Echoes in the press

Global spotlight report challenges the notion that “trillions of private finance” are needed to advance SDG implementation and  highlights the centrality of public policies and investments, pointing out how developed countries’ refusal to any meaningful democratization of global economic governance remains the key obstacle to unlocking the necessary means of implementation

BONN, Jul 13 2017 (IPS) - At the High-Level Political Forum which currently takes place at the United Nations in New York several events, for instance a SDG Business Forum, are devoted to the critical role of business and public-private partnerships (PPPs) in implementing the 2030 Agenda for Sustainable Development.

La mayoría de países declaran su firme compromiso para lograr la igualdad entre hombres y mujeres y contra la violencia de género. Sin embargo, ninguno ha logrado alcanzar la una ni erradicar la otra.

New York (NY) – Global report Spotlight assesses how privatization and corporate capture have become obstacles to progress under the 2030 Agenda

"Spotlight Report 2017" by

Public-Private Partnerships (PPPs), usually portrayed as a useful tool towards sustainable development, actually “involve disproportionate risks and costs for people and the public purse”, claims a global coalition of civil society organizations and trade unions in the Spotlight Report 2017 launched earlier this week.

After the successful launch of the pilot report 2016, this 2017 edition focuses on privatization, partnerships, corporate capture and their impact on sustainability and inequality. The articles and textboxes cover all sectors of the 2030 Agenda and the SDGs (and beyond), and reflect the rich geographic and cultural diversity of their authors. But what all contributions have in common is their plea to reclaim public policy space and use it to take bold measures to realize human rights, increase public finance, to regulate or reject PPPs, and to strengthen participatory and democratic governance structures at all levels. These are indispensable prerequisites to achieve the SDGs and to turn the vision of the transformation of our world, as proclaimed in the title of the 2030 Agenda, into reality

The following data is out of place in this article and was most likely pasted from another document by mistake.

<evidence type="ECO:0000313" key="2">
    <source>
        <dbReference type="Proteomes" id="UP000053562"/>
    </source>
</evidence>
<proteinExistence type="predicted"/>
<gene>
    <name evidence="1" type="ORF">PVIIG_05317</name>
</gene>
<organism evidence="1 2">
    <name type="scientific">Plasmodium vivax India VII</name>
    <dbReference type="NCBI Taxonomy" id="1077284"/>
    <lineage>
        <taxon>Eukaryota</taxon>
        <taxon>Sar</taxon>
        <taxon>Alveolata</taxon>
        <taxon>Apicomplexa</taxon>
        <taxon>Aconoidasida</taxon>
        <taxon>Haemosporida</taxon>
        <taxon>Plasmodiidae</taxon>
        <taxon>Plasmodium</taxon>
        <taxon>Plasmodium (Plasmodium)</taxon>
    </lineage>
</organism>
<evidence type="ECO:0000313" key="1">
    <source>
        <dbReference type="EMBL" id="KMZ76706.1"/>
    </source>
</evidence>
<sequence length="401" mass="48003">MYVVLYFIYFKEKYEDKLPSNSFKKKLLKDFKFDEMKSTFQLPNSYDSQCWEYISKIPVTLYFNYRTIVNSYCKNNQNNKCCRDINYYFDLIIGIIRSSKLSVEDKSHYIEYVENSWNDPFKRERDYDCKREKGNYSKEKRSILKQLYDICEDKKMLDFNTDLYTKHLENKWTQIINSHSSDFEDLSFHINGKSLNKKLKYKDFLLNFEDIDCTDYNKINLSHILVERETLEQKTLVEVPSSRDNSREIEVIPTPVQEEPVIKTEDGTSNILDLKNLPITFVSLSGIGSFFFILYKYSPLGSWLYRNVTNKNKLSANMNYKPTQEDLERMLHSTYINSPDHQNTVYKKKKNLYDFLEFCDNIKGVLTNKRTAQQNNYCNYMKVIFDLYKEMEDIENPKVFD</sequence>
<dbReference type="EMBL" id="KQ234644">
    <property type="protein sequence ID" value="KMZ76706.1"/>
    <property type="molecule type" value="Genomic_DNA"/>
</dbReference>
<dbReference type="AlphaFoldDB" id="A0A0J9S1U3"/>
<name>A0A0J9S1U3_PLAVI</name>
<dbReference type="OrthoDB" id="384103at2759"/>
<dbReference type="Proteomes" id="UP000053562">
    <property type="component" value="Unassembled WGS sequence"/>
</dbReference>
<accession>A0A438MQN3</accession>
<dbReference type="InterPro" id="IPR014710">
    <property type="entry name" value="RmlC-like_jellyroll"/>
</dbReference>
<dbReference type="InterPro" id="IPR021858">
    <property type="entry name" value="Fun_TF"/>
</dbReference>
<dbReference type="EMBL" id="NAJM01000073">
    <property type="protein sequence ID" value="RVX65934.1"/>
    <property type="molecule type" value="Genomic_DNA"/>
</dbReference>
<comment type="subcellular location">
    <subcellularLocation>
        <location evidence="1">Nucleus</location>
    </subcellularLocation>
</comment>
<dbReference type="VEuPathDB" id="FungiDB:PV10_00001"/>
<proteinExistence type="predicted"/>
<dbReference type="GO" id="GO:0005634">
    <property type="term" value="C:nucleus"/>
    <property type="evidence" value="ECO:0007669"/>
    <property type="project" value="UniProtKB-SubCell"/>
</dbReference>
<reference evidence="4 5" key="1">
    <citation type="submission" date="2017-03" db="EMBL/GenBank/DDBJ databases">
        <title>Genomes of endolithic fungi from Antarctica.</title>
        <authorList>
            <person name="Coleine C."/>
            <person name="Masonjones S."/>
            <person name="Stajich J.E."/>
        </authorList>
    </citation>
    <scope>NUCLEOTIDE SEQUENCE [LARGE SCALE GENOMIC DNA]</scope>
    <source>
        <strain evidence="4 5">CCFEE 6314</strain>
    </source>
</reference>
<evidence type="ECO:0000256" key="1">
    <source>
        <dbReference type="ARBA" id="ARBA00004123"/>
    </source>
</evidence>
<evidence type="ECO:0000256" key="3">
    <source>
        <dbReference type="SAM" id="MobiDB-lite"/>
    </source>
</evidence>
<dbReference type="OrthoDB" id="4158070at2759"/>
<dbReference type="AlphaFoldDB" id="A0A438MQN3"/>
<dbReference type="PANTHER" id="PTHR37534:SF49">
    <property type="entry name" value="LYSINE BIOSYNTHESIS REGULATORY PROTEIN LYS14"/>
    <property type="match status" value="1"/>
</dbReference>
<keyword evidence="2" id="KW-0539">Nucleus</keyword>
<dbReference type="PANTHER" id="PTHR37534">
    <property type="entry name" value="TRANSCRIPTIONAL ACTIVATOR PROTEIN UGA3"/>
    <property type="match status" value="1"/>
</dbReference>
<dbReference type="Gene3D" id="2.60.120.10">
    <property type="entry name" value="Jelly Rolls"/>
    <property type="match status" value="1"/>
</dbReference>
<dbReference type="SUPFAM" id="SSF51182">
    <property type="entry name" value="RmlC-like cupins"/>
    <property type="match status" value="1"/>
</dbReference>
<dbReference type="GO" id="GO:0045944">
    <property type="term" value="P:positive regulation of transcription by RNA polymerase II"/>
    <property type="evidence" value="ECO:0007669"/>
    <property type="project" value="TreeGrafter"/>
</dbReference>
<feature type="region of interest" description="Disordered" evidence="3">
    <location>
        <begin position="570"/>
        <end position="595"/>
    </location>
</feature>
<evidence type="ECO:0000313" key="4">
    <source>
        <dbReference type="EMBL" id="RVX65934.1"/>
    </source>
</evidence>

This report by the Civil Society Reflection Group on the 2030 Agenda for Sustainable Development suggests that poverty is not mainly about money, but about rights: Access to essential services like water, health and electricity, employment and social protection.

The target of SDG 1 to eradicate extreme poverty by 2030 at a consumption level equivalent to $ 1.90 a day is achievable, but tax policies must change and domestic revenue services must be strengthened. The current World Bank policies still favour lower taxes while liberalised financial flows stimulate diversion to tax havens and an uncontrolled offshore economy.

New York, 12 July 2017: SDG2 ‘end hunger, achieve food security and improved nutrition and promote sustainable agriculture, articulates one of the highest aspirations of the 2030 Agenda. Failure to advance it will significantly affect the entire agenda, claims the Spotlight report, a comprehensive independent assessment released in New York on the opening day of the High Level Political Forum 2017.

Global Spotlight Report says SDG2 is only achievable if present food systems change towards  agroecological diversification and food sovereignty.

New York, 12 July 2017: SDG2 ‘end hunger, achieve food security and improved nutrition and promote sustainable agriculture, articulates one of the highest aspirations of the 2030 Agenda.

Global Spotlight Report says that the proposed “cascade” of private financing for infrastructure will result on more corruption, high fees for essential services, and massive resource transfers to the rich from the poor.

Unbridled privatization, corporate capture and mass-scale tax abuse are blocking progress towards the Sustainable Development Goals, argues a new report by a global coalition of civil society organizations including the Center for Economic and Social Rights (CESR).

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